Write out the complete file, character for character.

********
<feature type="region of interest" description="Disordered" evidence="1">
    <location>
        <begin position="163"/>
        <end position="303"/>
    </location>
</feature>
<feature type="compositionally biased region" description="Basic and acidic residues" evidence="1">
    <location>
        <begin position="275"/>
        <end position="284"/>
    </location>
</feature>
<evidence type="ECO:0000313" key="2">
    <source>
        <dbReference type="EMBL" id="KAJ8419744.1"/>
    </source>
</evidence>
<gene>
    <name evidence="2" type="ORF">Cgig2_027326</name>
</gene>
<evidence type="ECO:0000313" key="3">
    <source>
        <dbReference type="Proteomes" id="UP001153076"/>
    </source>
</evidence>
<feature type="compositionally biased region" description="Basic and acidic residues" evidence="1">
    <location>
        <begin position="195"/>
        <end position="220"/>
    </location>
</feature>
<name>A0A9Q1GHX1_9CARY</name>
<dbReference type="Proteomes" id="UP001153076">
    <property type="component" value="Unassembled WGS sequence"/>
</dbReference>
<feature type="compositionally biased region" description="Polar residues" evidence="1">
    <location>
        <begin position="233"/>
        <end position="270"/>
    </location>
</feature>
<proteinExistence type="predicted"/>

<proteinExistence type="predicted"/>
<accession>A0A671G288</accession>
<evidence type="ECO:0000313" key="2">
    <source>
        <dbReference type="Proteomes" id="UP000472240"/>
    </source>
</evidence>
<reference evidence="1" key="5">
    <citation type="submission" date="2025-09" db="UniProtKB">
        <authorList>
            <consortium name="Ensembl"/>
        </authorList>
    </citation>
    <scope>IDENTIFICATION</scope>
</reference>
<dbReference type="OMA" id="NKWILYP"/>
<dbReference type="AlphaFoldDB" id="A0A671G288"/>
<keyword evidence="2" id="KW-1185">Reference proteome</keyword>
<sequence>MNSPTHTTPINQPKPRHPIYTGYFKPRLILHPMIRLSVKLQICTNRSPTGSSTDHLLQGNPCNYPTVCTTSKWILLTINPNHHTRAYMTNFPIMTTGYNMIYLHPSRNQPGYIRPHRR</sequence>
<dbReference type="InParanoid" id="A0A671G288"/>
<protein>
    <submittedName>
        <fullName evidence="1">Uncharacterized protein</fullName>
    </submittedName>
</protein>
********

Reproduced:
<feature type="region of interest" description="Disordered" evidence="1">
    <location>
        <begin position="163"/>
        <end position="303"/>
    </location>
</feature>
<feature type="compositionally biased region" description="Basic and acidic residues" evidence="1">
    <location>
        <begin position="275"/>
        <end position="284"/>
    </location>
</feature>
<evidence type="ECO:0000313" key="2">
    <source>
        <dbReference type="EMBL" id="KAJ8419744.1"/>
    </source>
</evidence>
<gene>
    <name evidence="2" type="ORF">Cgig2_027326</name>
</gene>
<evidence type="ECO:0000313" key="3">
    <source>
        <dbReference type="Proteomes" id="UP001153076"/>
    </source>
</evidence>
<feature type="compositionally biased region" description="Basic and acidic residues" evidence="1">
    <location>
        <begin position="195"/>
        <end position="220"/>
    </location>
</feature>
<name>A0A9Q1GHX1_9CARY</name>
<dbReference type="Proteomes" id="UP001153076">
    <property type="component" value="Unassembled WGS sequence"/>
</dbReference>
<feature type="compositionally biased region" description="Polar residues" evidence="1">
    <location>
        <begin position="233"/>
        <end position="270"/>
    </location>
</feature>
<proteinExistence type="predicted"/>

<proteinExistence type="predicted"/>
<accession>A0A671G288</accession>
<evidence type="ECO:0000313" key="2">
    <source>
        <dbReference type="Proteomes" id="UP000472240"/>
    </source>
</evidence>
<reference evidence="1" key="5">
    <citation type="submission" date="2025-09" db="UniProtKB">
        <authorList>
            <consortium name="Ensembl"/>
        </authorList>
    </citation>
    <scope>IDENTIFICATION</scope>
</reference>
<dbReference type="OMA" id="NKWILYP"/>
<dbReference type="AlphaFoldDB" id="A0A671G288"/>
<keyword evidence="2" id="KW-1185">Reference proteome</keyword>
<sequence>MNSPTHTTPINQPKPRHPIYTGYFKPRLILHPMIRLSVKLQICTNRSPTGSSTDHLLQGNPCNYPTVCTTSKWILLTINPNHHTRAYMTNFPIMTTGYNMIYLHPSRNQPGYIRPHRR</sequence>
<dbReference type="InParanoid" id="A0A671G288"/>
<protein>
    <submittedName>
        <fullName evidence="1">Uncharacterized protein</fullName>
    </submittedName>
</protein>